Facebook’s surveillance board says Trump’s ban was justified


The Philosophy Board, Facebook’s The so-called Supreme Court In a decision on moderate policy, it has decided to support / revoke the “indefinite suspension” handed over to former US President Donald Trump. In this Statement, The board said it was appropriate to restrict access to the account, but it was not appropriate to suspend the officer with “indefinite and disrespectful punishment.” As a result, the board requested that Facebook “review the matter” in order to justify a proportional response consistent with the agency’s rules.

The board said in its inquiry that the “indefinite” suspension was “inappropriate” and that “Facebook is not allowed to keep any user off the platform indefinitely.” It added that Facebook’s moderators did not follow any existing procedures and the indefinite suspension did not specify the company’s terms of service. It said Facebook had a responsibility to “create necessary and proportional penalties” for dealing with serious violations of the rules.

On January 6, 2021, a group of protesters attacked the US Capitol Building with the aim of reporting the closure of the 2020 general election certificate. Trump, earlier in the day, delivered a speech urging VP Mike Pence to “do the right thing by closing the certificate.” He added that protesters should “fight like hell” or “you don’t have a country anymore.” Soon, officials will leave the Capitol building as rioters violate the perimeter, killing five people in the process, and Trump will post messages later condemning the violence but maintaining a position that the certificate is invalid.

January 19, Facebook and InstagramAs well as several other social media (then) imposed restrictions on the President. The fairness was that Trump’s postings could be seen as an incentive for more violence by leading to a temporary ban. Shortly afterwards, CEO Mark Zuckerberg wrote that “Trump wants to use the rest of his time in office to make a peaceful and lawful transfer of power to his elected successor.” He added that the ban on accessing his Facebook and Instagram pages “will be completed indefinitely and at least in the next two weeks under a peaceful transfer of power.”

On January 8, Twitter announced it Permanently suspended Donald Trump’s personal Twitter Accounts “Because of the risk of further incitement to violence.” The suspension was a reservoir, given The number of exceptions Which were already inlaid on multiple platforms. Before the 2011 election and during the presidency, Facebook received a waiver for content that would otherwise violate its acceptable use policy. CEO Mark Zuckerberg said he did not want to become Truth arbitrator, And said that the content “NewsworthyHe used to stay online. In mid-2020, the company revised its policy and stated that it would “.Labels“Content that violates its policy rather than deleting it – although it removed a post from Trump in mid-2020 COVID-19 Stamping incorrect information.

On January 21, Facebook mentioned the 2020-001-FB-FBR case number Board of Observation Both to rule on the suspension, and “to make policy recommendations on behalf of the board regarding the suspension where the user is a political leader.” In particular, Facebook has submitted the following two questions:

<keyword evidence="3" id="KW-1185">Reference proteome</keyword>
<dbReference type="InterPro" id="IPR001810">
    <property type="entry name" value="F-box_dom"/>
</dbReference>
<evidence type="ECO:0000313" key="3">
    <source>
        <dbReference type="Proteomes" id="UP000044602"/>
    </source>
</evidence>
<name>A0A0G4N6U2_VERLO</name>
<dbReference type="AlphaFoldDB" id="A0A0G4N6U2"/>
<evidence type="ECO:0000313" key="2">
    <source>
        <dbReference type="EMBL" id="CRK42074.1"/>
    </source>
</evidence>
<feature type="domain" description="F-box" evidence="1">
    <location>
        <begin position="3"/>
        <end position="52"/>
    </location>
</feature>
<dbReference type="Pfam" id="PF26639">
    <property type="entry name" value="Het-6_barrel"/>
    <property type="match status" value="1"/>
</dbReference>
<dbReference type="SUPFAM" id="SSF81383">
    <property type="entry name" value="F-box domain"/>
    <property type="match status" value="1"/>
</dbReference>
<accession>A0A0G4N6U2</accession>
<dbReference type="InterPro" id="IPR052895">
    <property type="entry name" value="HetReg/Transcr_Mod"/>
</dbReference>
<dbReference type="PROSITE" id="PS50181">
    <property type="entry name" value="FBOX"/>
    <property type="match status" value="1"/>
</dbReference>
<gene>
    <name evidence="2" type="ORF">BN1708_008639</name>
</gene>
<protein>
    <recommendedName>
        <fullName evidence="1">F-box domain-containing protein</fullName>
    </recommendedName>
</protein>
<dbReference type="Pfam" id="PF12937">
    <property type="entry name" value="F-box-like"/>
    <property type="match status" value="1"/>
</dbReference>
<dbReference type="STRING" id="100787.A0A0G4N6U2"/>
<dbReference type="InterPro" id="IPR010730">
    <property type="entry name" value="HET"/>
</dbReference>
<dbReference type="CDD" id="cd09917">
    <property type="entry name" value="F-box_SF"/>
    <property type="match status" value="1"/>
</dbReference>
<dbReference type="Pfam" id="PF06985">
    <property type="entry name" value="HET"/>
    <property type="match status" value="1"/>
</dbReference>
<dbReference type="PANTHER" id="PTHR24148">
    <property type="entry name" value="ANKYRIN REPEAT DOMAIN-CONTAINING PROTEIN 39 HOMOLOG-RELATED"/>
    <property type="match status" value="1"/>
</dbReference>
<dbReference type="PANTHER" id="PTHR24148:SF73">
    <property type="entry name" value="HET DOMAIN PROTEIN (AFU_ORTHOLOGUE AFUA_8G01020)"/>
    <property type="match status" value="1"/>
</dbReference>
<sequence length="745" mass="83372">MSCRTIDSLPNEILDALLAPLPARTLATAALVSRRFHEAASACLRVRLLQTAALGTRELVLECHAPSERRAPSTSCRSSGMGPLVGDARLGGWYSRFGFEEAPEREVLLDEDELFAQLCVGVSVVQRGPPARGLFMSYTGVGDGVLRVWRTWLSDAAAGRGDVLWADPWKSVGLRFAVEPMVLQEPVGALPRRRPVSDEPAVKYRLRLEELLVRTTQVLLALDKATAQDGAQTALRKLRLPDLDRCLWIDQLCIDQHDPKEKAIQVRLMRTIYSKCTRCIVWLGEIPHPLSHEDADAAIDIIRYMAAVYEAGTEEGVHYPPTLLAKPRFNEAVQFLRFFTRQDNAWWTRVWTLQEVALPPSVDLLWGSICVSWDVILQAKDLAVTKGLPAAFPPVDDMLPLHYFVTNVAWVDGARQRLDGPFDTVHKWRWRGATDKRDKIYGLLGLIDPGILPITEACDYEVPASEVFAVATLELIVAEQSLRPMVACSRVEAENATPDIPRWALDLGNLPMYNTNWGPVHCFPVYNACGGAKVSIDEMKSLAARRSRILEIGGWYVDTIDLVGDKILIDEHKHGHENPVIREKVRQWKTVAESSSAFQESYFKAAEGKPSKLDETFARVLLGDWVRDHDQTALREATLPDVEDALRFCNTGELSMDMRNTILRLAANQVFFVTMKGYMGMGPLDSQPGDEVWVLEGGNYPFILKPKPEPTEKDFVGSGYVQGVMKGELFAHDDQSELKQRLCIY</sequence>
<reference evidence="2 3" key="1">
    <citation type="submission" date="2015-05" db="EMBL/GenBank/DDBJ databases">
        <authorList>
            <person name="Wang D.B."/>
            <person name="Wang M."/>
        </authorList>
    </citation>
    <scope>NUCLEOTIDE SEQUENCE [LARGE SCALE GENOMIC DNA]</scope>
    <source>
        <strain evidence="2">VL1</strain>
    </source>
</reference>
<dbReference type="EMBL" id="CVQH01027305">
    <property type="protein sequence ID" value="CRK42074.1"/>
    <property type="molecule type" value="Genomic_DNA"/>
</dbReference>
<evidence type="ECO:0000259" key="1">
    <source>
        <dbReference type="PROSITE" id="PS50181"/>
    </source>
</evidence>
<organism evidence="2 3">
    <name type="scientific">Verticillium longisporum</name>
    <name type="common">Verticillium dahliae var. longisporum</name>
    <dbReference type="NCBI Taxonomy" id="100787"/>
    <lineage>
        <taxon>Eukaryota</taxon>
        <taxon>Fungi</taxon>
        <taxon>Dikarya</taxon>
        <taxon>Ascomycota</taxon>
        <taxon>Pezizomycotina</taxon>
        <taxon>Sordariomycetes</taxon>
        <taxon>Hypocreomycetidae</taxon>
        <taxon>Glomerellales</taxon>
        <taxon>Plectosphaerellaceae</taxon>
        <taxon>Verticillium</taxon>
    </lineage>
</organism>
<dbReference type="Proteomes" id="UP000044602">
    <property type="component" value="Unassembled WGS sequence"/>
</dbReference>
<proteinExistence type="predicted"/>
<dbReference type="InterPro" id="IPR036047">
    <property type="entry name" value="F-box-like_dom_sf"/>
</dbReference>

1. Considering Facebook’s standards, especially its voice and security commitments, did it make the right decision in favor of Donald J. Trump’s indefinite ban on posting content on Facebook and Instagram?

  2. In addition to the board’s determination to maintain or raise the suspension indefinitely, Facebook users welcome the board’s observation or recommendation on suspension when they are political leaders.

The monitoring board said a five-member panel would investigate and decide on the matter, after which the decision was approved by a majority of members. Facebook said at the time that it would abide by the decision and was bound to implement the decision within seven days. That includes Trump, Has created its own platform As an extension of his own website, which we can publish without fear of restraint.

The board was initially committed to making a decision within 90 days of the referral, which was set for April 21. On April 16However, it said the verdict needed to be delayed in order to review “all comments” made about the case, as it received 9,666 during consultations. On Monday, May 3, the decision was announced May 5 at 9 a.m. ET.

In its ruling, the board said it agreed that the posts Trump made after the Capital riots “severely violated” the values ​​of the Facebook community. It said Trump’s remarks praising the rioters “violated Facebook’s rules to ban praise or support for people involved in violence.” It added that the claim that the election results were fraudulent was unfounded, adding that “Mr. Trump created an environment where there was a serious risk of violence.”

Facebook blockers say whatever the Oversight Board decides, the whole thing was a public relations move. Real oversight board, A group that represents several critics of the social network, said the verdict was a “smokescreen”. In a statement, Published MondayIt said the board was a “Facebook-payable, body-designated body set by Facebook to make the most politically sensitive decisions by Facebook.” Used as a model for other authoritarian leaders to abuse Facebook. He should be banned forever. ”

The Overtight Board seems to agree on this point, “Since applying a vague, disrespectful penalty and then referring the matter to the Board for resolution, Facebook seeks to avoid its responsibilities.” It added that it “rejected Facebook’s request and insisted that Facebook could enforce and impose a set fine.”

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